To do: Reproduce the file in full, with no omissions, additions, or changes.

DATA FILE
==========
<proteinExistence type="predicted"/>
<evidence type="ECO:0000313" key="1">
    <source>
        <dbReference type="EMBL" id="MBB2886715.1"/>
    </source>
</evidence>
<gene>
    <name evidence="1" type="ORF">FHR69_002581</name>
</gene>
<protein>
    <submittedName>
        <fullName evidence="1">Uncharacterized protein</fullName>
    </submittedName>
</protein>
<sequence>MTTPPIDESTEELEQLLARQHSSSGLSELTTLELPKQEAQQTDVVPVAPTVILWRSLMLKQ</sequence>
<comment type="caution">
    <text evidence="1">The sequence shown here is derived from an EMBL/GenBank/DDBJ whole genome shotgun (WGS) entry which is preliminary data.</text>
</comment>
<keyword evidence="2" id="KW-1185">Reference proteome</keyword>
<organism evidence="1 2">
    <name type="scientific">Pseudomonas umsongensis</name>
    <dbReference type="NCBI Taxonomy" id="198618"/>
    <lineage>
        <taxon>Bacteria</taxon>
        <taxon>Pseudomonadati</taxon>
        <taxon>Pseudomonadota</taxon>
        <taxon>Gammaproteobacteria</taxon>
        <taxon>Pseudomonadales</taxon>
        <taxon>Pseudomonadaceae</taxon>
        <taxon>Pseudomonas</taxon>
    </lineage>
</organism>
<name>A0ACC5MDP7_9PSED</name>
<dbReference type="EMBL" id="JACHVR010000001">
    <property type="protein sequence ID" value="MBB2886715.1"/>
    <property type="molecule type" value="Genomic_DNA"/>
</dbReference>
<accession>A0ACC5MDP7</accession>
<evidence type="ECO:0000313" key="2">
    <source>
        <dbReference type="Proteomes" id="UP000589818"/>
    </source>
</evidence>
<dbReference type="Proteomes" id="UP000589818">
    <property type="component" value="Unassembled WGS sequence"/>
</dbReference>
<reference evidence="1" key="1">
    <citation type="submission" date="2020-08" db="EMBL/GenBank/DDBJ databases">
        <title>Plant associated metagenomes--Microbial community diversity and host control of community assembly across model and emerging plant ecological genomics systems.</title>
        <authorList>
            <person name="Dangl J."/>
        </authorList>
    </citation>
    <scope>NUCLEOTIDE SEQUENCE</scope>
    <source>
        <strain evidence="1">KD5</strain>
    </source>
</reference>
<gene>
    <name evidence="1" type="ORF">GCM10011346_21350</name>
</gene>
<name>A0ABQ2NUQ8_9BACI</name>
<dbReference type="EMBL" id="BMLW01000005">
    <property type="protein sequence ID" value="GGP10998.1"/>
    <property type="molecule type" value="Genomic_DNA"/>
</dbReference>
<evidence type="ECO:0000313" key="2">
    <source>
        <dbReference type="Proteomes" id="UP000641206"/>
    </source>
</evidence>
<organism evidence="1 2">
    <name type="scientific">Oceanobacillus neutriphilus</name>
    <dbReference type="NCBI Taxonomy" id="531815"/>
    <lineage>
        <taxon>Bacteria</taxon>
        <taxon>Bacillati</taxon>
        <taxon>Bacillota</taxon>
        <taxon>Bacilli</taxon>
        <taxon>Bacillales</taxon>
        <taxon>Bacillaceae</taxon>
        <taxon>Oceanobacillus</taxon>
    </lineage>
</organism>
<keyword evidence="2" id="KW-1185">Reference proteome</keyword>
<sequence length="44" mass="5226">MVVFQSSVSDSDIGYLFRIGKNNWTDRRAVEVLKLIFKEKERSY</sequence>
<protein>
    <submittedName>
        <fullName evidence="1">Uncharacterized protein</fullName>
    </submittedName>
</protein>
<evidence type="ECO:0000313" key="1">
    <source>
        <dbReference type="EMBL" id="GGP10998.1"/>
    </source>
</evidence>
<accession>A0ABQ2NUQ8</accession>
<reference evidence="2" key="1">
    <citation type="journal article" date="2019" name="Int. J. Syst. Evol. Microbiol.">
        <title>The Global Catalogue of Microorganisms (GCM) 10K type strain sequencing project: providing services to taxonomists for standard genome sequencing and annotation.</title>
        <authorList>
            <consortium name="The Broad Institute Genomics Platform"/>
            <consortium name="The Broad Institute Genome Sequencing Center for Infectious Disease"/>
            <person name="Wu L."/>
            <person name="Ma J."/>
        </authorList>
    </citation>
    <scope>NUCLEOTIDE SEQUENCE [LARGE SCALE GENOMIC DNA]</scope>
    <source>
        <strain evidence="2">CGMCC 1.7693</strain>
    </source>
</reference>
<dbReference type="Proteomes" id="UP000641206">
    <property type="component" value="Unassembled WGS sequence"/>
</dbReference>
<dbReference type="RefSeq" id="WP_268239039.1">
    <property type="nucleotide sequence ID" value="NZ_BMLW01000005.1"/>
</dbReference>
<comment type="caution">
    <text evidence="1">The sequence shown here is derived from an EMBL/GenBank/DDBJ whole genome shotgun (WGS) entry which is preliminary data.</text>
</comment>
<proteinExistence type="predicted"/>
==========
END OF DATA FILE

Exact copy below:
<proteinExistence type="predicted"/>
<evidence type="ECO:0000313" key="1">
    <source>
        <dbReference type="EMBL" id="MBB2886715.1"/>
    </source>
</evidence>
<gene>
    <name evidence="1" type="ORF">FHR69_002581</name>
</gene>
<protein>
    <submittedName>
        <fullName evidence="1">Uncharacterized protein</fullName>
    </submittedName>
</protein>
<sequence>MTTPPIDESTEELEQLLARQHSSSGLSELTTLELPKQEAQQTDVVPVAPTVILWRSLMLKQ</sequence>
<comment type="caution">
    <text evidence="1">The sequence shown here is derived from an EMBL/GenBank/DDBJ whole genome shotgun (WGS) entry which is preliminary data.</text>
</comment>
<keyword evidence="2" id="KW-1185">Reference proteome</keyword>
<organism evidence="1 2">
    <name type="scientific">Pseudomonas umsongensis</name>
    <dbReference type="NCBI Taxonomy" id="198618"/>
    <lineage>
        <taxon>Bacteria</taxon>
        <taxon>Pseudomonadati</taxon>
        <taxon>Pseudomonadota</taxon>
        <taxon>Gammaproteobacteria</taxon>
        <taxon>Pseudomonadales</taxon>
        <taxon>Pseudomonadaceae</taxon>
        <taxon>Pseudomonas</taxon>
    </lineage>
</organism>
<name>A0ACC5MDP7_9PSED</name>
<dbReference type="EMBL" id="JACHVR010000001">
    <property type="protein sequence ID" value="MBB2886715.1"/>
    <property type="molecule type" value="Genomic_DNA"/>
</dbReference>
<accession>A0ACC5MDP7</accession>
<evidence type="ECO:0000313" key="2">
    <source>
        <dbReference type="Proteomes" id="UP000589818"/>
    </source>
</evidence>
<dbReference type="Proteomes" id="UP000589818">
    <property type="component" value="Unassembled WGS sequence"/>
</dbReference>
<reference evidence="1" key="1">
    <citation type="submission" date="2020-08" db="EMBL/GenBank/DDBJ databases">
        <title>Plant associated metagenomes--Microbial community diversity and host control of community assembly across model and emerging plant ecological genomics systems.</title>
        <authorList>
            <person name="Dangl J."/>
        </authorList>
    </citation>
    <scope>NUCLEOTIDE SEQUENCE</scope>
    <source>
        <strain evidence="1">KD5</strain>
    </source>
</reference>
<gene>
    <name evidence="1" type="ORF">GCM10011346_21350</name>
</gene>
<name>A0ABQ2NUQ8_9BACI</name>
<dbReference type="EMBL" id="BMLW01000005">
    <property type="protein sequence ID" value="GGP10998.1"/>
    <property type="molecule type" value="Genomic_DNA"/>
</dbReference>
<evidence type="ECO:0000313" key="2">
    <source>
        <dbReference type="Proteomes" id="UP000641206"/>
    </source>
</evidence>
<organism evidence="1 2">
    <name type="scientific">Oceanobacillus neutriphilus</name>
    <dbReference type="NCBI Taxonomy" id="531815"/>
    <lineage>
        <taxon>Bacteria</taxon>
        <taxon>Bacillati</taxon>
        <taxon>Bacillota</taxon>
        <taxon>Bacilli</taxon>
        <taxon>Bacillales</taxon>
        <taxon>Bacillaceae</taxon>
        <taxon>Oceanobacillus</taxon>
    </lineage>
</organism>
<keyword evidence="2" id="KW-1185">Reference proteome</keyword>
<sequence length="44" mass="5226">MVVFQSSVSDSDIGYLFRIGKNNWTDRRAVEVLKLIFKEKERSY</sequence>
<protein>
    <submittedName>
        <fullName evidence="1">Uncharacterized protein</fullName>
    </submittedName>
</protein>
<evidence type="ECO:0000313" key="1">
    <source>
        <dbReference type="EMBL" id="GGP10998.1"/>
    </source>
</evidence>
<accession>A0ABQ2NUQ8</accession>
<reference evidence="2" key="1">
    <citation type="journal article" date="2019" name="Int. J. Syst. Evol. Microbiol.">
        <title>The Global Catalogue of Microorganisms (GCM) 10K type strain sequencing project: providing services to taxonomists for standard genome sequencing and annotation.</title>
        <authorList>
            <consortium name="The Broad Institute Genomics Platform"/>
            <consortium name="The Broad Institute Genome Sequencing Center for Infectious Disease"/>
            <person name="Wu L."/>
            <person name="Ma J."/>
        </authorList>
    </citation>
    <scope>NUCLEOTIDE SEQUENCE [LARGE SCALE GENOMIC DNA]</scope>
    <source>
        <strain evidence="2">CGMCC 1.7693</strain>
    </source>
</reference>
<dbReference type="Proteomes" id="UP000641206">
    <property type="component" value="Unassembled WGS sequence"/>
</dbReference>
<dbReference type="RefSeq" id="WP_268239039.1">
    <property type="nucleotide sequence ID" value="NZ_BMLW01000005.1"/>
</dbReference>
<comment type="caution">
    <text evidence="1">The sequence shown here is derived from an EMBL/GenBank/DDBJ whole genome shotgun (WGS) entry which is preliminary data.</text>
</comment>
<proteinExistence type="predicted"/>